Real-time counting

What is real-time counting?

Real-time counting is the ability to display and act upon events as each person enters or exits your location. This can be used to monitor the occupancy (number of people in your building) or today’s visitor count. 

Real-time counting is offered in addition to traditional counting. Your Xenometric system will continue to collect aggregated data from the counters and provide all the historical reporting that you’re used to, but it will also add a layer of real-time reporting and alerting based on the extra data that the counters can send.

 

Why count in real-time?

The real-time occupancy is useful in may ways, for example, to ensure that your building does not exceed your defined limit or to monitor when more checkouts need to be opened. For social-distancing, it can be important to monitor the number of people in your building. The real-time visitor count can be used to schedule regular cleaning or to understand how busy traffic is today. There are many applications for stores, shopping malls, offices, transport hubs and leisure venues.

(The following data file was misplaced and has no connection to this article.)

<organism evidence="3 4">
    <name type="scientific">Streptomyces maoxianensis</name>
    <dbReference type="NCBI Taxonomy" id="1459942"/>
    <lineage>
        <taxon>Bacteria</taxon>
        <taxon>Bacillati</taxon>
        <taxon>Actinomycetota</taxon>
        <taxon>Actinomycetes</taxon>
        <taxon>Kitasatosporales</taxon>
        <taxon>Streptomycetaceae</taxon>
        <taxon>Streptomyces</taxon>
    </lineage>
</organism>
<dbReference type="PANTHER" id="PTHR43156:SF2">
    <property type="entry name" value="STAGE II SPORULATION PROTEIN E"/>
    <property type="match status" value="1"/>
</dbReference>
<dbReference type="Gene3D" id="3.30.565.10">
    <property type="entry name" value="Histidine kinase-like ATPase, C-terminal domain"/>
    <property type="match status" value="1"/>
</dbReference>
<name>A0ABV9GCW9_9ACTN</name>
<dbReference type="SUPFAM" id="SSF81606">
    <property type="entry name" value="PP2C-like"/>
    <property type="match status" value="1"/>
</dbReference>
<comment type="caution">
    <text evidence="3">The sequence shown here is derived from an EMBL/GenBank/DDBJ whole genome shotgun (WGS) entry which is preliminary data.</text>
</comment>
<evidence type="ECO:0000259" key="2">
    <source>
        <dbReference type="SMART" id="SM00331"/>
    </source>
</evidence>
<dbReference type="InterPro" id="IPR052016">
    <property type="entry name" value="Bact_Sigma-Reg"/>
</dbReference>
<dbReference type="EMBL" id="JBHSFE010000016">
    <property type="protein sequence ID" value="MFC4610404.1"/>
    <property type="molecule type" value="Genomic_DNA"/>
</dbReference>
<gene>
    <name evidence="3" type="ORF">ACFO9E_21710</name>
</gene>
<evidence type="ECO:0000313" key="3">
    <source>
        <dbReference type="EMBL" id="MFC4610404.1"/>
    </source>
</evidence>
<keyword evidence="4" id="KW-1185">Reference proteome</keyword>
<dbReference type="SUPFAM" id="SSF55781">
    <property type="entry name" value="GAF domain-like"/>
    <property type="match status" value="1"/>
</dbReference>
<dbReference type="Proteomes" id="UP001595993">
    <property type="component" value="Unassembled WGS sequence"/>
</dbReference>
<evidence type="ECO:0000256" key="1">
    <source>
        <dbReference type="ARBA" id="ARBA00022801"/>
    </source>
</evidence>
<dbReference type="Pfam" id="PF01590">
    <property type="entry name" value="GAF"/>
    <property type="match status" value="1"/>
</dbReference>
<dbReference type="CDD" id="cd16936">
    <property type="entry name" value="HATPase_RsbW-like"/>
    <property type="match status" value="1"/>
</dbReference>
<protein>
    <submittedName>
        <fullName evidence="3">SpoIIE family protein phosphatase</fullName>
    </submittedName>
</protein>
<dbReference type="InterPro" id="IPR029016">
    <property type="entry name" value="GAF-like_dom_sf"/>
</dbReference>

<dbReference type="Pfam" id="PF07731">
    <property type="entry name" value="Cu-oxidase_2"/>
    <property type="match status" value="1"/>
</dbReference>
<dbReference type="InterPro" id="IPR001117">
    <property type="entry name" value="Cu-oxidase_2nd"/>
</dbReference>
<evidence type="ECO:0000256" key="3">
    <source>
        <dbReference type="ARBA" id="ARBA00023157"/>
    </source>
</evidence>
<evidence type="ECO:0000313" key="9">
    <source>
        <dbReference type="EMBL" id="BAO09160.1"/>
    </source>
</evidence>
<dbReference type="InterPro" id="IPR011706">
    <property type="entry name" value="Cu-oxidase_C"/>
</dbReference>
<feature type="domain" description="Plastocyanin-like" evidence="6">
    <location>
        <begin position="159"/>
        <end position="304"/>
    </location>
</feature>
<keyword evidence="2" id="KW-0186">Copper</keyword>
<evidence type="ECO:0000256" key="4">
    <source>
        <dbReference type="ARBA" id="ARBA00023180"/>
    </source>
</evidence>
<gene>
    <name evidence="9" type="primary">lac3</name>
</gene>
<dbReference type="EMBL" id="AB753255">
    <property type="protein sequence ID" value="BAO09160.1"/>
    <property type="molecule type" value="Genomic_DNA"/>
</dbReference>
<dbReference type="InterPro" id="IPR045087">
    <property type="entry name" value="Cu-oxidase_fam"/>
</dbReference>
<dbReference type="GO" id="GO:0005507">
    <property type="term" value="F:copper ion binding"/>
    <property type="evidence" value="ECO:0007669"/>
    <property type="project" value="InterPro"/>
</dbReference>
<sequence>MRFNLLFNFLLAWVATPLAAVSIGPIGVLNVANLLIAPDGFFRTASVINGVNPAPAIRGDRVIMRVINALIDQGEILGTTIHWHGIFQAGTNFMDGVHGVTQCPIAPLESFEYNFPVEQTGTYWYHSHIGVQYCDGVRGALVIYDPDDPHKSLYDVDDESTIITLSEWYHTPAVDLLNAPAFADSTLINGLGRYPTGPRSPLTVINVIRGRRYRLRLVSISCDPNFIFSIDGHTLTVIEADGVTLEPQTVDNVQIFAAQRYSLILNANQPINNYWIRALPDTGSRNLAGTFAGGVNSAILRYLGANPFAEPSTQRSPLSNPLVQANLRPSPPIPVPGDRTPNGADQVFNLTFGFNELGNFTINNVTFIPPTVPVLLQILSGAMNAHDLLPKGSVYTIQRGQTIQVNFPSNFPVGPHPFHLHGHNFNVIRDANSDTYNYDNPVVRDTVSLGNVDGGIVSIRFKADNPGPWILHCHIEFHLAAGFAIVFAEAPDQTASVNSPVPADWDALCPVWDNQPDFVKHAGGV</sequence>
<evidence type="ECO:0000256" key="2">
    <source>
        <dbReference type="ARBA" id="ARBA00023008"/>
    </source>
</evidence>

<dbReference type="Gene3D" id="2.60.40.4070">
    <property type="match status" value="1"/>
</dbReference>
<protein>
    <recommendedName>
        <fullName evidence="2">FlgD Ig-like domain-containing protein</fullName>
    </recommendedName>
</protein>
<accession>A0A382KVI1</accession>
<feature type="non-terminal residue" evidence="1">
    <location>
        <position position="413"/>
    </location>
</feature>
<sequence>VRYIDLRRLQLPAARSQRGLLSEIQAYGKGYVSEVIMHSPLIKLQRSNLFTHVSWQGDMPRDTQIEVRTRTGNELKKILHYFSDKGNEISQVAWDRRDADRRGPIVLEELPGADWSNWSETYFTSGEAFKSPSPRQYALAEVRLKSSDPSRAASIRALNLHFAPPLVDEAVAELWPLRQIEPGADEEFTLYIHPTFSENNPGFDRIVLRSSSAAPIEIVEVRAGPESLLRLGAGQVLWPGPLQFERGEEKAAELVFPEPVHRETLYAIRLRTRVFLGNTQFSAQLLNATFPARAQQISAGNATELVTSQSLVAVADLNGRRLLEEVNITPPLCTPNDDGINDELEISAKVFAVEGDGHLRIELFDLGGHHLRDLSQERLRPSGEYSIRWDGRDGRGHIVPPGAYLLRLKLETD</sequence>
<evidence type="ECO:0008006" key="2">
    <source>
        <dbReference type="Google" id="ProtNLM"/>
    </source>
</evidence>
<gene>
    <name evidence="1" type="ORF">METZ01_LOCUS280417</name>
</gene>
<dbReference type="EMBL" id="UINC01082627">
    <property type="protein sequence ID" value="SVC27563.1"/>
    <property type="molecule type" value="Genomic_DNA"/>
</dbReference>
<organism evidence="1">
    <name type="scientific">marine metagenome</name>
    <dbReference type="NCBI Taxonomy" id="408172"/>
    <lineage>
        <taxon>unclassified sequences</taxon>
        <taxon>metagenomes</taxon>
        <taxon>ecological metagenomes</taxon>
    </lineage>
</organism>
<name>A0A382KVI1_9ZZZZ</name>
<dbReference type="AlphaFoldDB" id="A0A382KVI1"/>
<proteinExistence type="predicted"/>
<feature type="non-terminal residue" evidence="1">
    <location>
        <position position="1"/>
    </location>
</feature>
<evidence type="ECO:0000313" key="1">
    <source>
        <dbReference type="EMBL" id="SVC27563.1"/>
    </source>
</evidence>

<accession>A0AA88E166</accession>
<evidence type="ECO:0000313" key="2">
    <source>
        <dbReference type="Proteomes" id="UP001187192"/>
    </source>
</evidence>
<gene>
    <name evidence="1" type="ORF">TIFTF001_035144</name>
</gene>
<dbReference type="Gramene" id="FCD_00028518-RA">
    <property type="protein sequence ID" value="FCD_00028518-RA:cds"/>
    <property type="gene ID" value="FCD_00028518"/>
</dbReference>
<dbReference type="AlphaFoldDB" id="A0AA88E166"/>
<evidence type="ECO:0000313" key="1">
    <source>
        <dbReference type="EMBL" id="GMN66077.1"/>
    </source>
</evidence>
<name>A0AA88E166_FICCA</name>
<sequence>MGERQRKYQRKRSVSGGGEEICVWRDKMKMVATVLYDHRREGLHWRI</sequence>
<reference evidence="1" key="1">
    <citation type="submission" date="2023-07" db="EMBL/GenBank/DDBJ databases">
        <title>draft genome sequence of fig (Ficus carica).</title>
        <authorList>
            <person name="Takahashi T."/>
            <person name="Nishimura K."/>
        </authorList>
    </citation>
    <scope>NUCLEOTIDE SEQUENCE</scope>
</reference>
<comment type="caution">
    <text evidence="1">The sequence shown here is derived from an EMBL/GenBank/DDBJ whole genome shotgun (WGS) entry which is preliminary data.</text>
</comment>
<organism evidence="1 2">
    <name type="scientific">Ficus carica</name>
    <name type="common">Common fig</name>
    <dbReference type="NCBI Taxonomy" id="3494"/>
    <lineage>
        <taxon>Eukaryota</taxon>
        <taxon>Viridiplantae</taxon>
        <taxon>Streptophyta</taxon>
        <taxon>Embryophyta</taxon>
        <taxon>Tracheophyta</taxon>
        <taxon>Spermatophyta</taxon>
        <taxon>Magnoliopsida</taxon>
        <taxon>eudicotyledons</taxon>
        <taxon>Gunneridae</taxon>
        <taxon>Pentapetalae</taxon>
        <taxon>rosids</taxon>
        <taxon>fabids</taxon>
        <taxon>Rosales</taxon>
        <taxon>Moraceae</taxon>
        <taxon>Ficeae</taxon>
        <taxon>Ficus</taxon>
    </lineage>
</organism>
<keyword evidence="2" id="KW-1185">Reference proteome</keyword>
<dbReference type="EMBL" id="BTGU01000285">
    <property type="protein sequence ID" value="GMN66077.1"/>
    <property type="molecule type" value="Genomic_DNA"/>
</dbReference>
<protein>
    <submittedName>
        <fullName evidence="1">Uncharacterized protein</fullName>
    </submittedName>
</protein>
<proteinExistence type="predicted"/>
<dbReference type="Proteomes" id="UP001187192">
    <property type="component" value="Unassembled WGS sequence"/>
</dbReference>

How we count in real time.

Xenometric supports the collection of real-time counts from Optex, Flir Brickstream, Irisys and Xovis counters. 

Counter Standard Data Real-time Data
Optex Akribos
FTP and HTTP
MQTT
Brickstream
HTTP
HTTP
Irisys
HTTP and REST
MQTT
Xovis
HTTP
HTTP

You might be curious why we collect data in real-time as well as collecting the aggregated (standard) data. We are collecting the same people counts twice, albeit in two different ways. The reason for this is due to all of the counters we support having the intelligence and capacity to store standard counts for many days. In the event of a network or server fault, the counters will continue to count and store count data in their memory. Once the fault is fixed, the counters will deliver all the missing data to the Xenometric system. The real-time data works differently. A real-time message is sent as a person walks under the counter, but it is not stored on the counter. If the server cannot receive the message, that event is lost. If we relied only on real-time data, we could lose counts whenever there are network or server issues. By collecting the aggregate counts and the real-time counts we can ensure that we always have an exact history of what the counter counted and we can offer a real-time option on top of our aggregate reports.